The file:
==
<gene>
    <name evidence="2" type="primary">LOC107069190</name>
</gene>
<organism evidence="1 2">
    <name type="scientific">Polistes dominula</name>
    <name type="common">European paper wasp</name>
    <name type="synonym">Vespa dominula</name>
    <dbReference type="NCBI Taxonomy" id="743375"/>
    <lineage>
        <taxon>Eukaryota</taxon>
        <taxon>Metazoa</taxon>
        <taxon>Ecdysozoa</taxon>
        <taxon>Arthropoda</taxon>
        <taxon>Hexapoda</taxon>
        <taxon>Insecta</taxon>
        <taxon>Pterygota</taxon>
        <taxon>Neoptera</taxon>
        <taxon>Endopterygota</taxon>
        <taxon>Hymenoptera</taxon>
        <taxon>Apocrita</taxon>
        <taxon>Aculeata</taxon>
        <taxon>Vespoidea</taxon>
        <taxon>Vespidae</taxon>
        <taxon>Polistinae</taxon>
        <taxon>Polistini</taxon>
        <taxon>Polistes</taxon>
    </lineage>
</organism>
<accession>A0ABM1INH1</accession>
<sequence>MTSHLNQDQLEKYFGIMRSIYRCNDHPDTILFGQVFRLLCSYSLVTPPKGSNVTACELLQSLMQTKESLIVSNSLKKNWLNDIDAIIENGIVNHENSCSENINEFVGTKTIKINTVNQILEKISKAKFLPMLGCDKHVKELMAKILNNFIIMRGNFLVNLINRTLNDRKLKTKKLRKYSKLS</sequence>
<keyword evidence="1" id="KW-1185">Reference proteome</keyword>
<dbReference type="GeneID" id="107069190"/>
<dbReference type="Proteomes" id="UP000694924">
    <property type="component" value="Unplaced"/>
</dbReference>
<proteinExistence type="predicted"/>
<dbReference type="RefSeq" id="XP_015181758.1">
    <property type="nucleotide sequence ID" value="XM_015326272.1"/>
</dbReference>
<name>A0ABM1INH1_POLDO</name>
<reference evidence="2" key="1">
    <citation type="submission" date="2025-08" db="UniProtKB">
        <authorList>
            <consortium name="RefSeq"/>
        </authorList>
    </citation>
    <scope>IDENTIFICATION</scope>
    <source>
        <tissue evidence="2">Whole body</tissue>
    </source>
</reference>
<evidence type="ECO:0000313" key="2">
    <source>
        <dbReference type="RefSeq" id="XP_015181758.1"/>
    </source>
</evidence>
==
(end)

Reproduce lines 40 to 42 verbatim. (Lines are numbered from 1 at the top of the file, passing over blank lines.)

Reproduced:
<name>A0ABM1INH1_POLDO</name>
<reference evidence="2" key="1">
    <citation type="submission" date="2025-08" db="UniProtKB">